Saint Louis University researchers have discovered a molecular breast cancer “switch” that allows aggressive tumors to grow, but also appears to be turned off by vitamin D.
The finding, reported in the Journal of Cell Biology, suggests the intriguing possibility that the “sunshine vitamin” may offer a safe and cost-effective way to combat so-called “triple-negative breast cancer,” a particularly virulent, hard-to-treat form of the disease that tends to strike younger women.
In a study funded in part by a $500,000 Department of Defense grant, a team of Saint Louis researchers led by Susana Gonzalo identified a molecular pathway that, when activated, allows tumor cells to grow unchecked and makes them more resistant to current therapies.
But Gonzalo, an assistant professor of biochemistry and molecular biology, also found vitamin D and a class of drugs, known as protease inhibitors, can turn off that pathway, suggesting they may offer a new way to combat the cancer with less-toxic therapies.
What’s more, Gonzalo’s team discovered a set of three biomarkers that can help to identify patients who could benefit most from vitamin D treatment.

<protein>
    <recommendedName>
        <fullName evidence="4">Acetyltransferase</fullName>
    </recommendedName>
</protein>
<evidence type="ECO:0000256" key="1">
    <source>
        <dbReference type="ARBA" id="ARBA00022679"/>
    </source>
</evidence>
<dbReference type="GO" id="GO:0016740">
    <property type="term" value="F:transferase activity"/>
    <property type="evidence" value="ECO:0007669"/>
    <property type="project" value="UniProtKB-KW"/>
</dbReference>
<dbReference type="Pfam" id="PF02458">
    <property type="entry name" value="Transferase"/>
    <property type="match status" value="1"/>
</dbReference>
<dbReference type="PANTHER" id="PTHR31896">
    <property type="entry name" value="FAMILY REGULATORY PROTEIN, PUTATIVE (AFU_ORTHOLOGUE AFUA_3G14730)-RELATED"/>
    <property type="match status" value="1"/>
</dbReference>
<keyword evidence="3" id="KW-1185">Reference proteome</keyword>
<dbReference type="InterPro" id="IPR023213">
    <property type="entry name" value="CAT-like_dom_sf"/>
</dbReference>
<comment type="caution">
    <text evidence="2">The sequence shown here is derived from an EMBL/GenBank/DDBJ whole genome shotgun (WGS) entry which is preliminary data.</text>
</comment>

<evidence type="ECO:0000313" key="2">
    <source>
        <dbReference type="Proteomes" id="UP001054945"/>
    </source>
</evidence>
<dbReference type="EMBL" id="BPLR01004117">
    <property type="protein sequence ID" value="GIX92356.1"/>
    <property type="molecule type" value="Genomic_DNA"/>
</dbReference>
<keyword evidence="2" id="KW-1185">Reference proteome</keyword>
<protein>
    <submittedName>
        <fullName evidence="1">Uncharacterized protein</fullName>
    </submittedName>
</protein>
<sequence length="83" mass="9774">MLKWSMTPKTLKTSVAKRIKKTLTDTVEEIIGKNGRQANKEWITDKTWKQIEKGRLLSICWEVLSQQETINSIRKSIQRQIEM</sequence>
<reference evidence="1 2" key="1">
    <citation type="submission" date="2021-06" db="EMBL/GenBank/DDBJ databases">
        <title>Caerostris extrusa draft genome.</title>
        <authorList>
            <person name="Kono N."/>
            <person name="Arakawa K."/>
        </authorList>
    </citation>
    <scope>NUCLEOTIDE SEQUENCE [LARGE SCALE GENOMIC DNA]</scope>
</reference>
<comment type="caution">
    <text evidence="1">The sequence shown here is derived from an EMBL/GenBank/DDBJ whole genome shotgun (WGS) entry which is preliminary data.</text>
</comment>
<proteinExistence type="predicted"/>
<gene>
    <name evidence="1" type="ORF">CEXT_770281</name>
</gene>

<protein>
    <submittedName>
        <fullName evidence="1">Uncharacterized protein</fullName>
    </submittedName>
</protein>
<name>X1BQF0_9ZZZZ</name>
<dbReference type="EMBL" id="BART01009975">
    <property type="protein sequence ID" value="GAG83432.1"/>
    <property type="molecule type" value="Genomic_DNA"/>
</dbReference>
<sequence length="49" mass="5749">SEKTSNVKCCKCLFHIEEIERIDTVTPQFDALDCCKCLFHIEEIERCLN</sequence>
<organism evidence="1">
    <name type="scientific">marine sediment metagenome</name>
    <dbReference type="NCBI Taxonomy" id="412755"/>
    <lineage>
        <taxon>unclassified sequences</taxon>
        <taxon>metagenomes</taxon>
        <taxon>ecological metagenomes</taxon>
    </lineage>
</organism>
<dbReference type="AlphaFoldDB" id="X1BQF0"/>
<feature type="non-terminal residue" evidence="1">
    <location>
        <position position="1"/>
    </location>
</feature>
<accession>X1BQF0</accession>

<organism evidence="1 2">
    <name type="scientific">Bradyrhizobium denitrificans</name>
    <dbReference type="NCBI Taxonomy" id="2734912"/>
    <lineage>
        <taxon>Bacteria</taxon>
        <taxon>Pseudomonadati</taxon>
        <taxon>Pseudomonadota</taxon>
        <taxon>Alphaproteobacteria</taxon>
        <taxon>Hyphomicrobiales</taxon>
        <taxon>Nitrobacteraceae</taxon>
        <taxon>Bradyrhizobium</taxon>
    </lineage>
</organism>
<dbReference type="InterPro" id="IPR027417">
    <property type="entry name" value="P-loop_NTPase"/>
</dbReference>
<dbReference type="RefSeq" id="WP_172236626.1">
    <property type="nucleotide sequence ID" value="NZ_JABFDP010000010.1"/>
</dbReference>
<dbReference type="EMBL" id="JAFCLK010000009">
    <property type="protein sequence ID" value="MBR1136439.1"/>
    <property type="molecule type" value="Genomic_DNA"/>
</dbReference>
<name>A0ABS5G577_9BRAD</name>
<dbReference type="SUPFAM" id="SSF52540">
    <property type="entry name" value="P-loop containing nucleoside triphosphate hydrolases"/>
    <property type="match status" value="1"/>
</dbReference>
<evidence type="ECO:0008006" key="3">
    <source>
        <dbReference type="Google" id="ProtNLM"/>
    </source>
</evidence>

The research team examined how defects in the so-called BRCA1 breast cancer gene increase a woman’s risk for developing breast and ovarian cancers, including the triple-negative type. Chemotherapy is the most effective treatment, but can have profound negative side effects.
The experiments performed in Gonzalo's laboratory, in collaboration with those of Xavier Matias-Guiu and Adriana Duso (IRBLleida, Spain), determined not only that tumor cells proliferate as a result of several processes set in motion by BRCA1 defects, but also that vitamin D and protease inhibitors can shut them down.
Researchers now will test the effectiveness of using vitamin D and protease inhibitors — as single agents or in combination with different drugs — against breast cancers.
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